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Keep a cool head when your child is lying

27Jul 2012
Keep a cool head when your child is lying

Children are supposed to be innocent. You appreciate their gentle nature, sweet smiles and generosity but then comes their first lie. It stuns you since you know your child is so young and you can see how obvious the lie is.

If your child is young, you should not be worried. Your young one isn’t doing it with the intention of doing something evil. Young children do not know what they are doing is wrong. In fact, a pre-schooler might have even forgotten what really happened, and that is why you think they are lying. Or they are internally upset at what happened because they know you will be upset so they lie to push that feeling away. Small children aim to please their parents.

The most important thing to remember is not to become angry and accusatory. Naturally you don’t want your child making a habit out of lying, but you must be gentle when facing your child. Elizabeth Berger, a child psychiatrist and author of Raising Kids With Character says: “If a 2-year-old pulls the cat’s tail and says that her imaginary friend did it, the best response is to say, ‘The cat has feelings too’, don’t get into a wrangle to get the child to admit that she was the one.”[i]

Experts advise that instead of coming toward your child with “I know you’re lying,” parents should focus on the incident. Labels such as “liar,” often become absorbed faster than a lesson, and soon you might see your child using it on someone else. A parent should identify the problem: “Oh look, the keys are missing. I wonder where they are.”

Some older children enjoy weaving long stories with characters and lives that sometimes mimic their own. This is a sign of creativity and a healthy imagination. In fact some pre-schoolers enjoy telling tales of a fantasy life where everything goes their way. “If a child seems happy and has realistic relationships with the important people in his life, I would not be worried about his fantasizing. That’s what children did before there was TV,” Berger says.

A child’s age is also a big factor in how you, as a parent, should handle the situation. A child younger than 3 is probably incapable of telling a lie on purpose. But a pre-schooler – kids aged 4 and up – are now starting to understand how to manoeuvre themselves in social situations.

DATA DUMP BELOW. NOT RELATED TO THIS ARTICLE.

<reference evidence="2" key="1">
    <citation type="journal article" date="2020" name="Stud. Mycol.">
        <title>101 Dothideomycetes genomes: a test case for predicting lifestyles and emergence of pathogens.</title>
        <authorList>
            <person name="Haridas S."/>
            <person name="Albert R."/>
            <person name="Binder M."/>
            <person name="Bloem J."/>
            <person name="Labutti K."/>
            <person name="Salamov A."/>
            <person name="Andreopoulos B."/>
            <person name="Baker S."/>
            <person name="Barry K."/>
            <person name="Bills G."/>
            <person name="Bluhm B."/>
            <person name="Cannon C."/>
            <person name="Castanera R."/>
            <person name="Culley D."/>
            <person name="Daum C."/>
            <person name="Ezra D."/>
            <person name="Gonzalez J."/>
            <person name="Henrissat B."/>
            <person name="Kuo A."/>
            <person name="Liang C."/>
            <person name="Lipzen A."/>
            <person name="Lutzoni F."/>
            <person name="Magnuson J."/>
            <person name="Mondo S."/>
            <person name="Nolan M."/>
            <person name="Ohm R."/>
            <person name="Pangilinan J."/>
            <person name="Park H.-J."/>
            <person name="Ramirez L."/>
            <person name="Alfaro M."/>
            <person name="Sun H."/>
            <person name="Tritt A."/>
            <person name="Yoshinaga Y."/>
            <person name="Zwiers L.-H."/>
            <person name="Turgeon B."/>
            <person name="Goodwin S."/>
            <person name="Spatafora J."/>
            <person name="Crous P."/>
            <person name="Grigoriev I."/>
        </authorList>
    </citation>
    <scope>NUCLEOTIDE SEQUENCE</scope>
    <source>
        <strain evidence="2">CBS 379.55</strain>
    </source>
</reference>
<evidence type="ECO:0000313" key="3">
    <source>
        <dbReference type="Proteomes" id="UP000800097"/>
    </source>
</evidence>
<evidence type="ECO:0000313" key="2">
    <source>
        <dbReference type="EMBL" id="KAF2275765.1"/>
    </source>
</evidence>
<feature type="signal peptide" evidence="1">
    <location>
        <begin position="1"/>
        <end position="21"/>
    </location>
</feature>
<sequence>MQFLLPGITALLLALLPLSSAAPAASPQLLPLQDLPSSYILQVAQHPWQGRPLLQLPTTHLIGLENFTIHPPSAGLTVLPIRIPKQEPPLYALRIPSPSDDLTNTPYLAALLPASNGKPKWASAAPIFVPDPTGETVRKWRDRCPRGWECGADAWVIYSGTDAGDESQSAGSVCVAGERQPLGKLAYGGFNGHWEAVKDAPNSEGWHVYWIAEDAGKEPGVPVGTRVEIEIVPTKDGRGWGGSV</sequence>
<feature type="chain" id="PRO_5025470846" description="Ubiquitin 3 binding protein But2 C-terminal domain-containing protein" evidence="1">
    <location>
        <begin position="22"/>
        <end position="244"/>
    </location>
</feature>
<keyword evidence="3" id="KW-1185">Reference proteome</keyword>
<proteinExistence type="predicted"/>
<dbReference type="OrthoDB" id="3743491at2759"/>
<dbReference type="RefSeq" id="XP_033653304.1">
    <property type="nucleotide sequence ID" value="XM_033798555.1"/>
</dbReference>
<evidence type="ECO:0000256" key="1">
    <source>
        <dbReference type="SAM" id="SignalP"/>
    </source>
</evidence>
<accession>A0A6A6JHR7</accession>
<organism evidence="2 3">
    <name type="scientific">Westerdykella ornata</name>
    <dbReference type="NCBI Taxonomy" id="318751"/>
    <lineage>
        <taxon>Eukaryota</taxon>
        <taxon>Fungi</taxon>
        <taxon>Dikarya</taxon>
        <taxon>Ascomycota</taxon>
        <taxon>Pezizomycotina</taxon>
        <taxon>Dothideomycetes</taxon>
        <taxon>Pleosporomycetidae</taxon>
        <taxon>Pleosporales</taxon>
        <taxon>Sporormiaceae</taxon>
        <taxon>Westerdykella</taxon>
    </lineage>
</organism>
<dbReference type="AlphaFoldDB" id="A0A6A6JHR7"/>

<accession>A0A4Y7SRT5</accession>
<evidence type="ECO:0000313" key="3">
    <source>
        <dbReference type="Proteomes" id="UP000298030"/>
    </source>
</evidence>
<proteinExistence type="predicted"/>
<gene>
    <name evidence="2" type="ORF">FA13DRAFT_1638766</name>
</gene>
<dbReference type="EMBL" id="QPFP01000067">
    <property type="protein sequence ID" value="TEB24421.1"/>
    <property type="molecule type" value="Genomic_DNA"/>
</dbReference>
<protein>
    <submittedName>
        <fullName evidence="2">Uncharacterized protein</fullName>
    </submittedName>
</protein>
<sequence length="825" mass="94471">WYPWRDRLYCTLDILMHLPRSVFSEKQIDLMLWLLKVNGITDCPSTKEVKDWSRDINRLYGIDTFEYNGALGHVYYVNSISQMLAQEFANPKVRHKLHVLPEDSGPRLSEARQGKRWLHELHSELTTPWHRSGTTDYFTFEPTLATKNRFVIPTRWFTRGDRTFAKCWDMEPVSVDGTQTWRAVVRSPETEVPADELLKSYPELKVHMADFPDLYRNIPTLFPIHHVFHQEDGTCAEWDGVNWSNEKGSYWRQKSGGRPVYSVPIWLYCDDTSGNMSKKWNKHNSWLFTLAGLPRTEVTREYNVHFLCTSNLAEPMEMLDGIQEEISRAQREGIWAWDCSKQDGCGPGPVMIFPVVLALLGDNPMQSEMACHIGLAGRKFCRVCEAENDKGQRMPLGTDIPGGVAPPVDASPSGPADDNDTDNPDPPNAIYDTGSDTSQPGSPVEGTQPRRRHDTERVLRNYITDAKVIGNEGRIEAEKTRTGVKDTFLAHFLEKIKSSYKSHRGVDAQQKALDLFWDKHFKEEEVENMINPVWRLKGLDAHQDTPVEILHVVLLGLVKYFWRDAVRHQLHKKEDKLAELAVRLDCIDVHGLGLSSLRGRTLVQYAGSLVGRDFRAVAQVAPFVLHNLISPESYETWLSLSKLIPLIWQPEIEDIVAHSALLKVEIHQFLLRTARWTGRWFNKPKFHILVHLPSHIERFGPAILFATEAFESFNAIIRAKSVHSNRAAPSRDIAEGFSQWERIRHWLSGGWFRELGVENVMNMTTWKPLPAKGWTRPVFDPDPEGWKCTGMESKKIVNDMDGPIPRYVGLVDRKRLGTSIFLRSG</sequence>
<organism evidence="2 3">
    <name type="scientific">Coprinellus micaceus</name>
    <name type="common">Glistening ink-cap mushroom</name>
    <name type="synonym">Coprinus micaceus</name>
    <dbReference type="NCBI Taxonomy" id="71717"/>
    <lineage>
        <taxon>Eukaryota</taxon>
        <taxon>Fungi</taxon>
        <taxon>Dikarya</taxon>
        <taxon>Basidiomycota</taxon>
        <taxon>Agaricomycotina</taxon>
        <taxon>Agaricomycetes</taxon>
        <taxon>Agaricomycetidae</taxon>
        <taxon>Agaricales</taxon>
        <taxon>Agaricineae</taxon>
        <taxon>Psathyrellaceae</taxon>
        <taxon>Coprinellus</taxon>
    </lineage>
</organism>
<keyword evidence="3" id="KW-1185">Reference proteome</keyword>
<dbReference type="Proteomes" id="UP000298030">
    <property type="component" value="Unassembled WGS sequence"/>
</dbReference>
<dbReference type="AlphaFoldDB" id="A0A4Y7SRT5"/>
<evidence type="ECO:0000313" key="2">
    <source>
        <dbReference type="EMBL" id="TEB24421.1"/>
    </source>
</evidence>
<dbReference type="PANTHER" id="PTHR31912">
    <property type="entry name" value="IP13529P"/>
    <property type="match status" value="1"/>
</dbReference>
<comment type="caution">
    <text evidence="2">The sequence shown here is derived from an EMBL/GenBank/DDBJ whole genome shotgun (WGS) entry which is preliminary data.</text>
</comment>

In Islam lying is considered one of the greater sins. Our Holy Imams teach us to refrain from even small lies, since they usually lead to bigger lies. We are even taught to refrain from lying to our children, since they will eventually get older and get used to lying as well.

It can be frustrating to watch a child lie, especially when you take great care in refraining from lying yourself. Author Tahera Kassamali gives good tips on disciplining children in the book, Raising Children.
When disciplining a child, the parent should refrain from becoming a dictator, Kassamali says: “A rule is not to be followed because ‘I say so’ but because it is the right thing to do”.

“The basis of all discipline is the safety and progress of the child. Talk to your children often about why you set rules and enforce certain laws.” Even though lying is a big sin, a young child should not be punished for lying, since they are still not yet mature enough to understand the concept of lying and what it means.

We should be careful that our children do not begin to fear us as parents. It is easy to lose our cool but keeping a calm demeanour lets our children know that they can always come to us with any problem. Giving room for your child to explain what they did and then gently outlining the consequences and/or punishment helps the child to understand instead of resent.

It is in a parent’s best interest to model good behaviour in front of their children so that child rearing is easier instead of problematic. If we as parents often tell small white lies, or fibs, then our children will see that behaviour as acceptable. We should take parenting as a hidden way of God helping us reform ourselves, because once we see actions we dislike in our children, we will more likely refrain from such actions as adults.


[i] In an article on parenting in www.parenting.com

Sources: Pictures by flickr users Zygia

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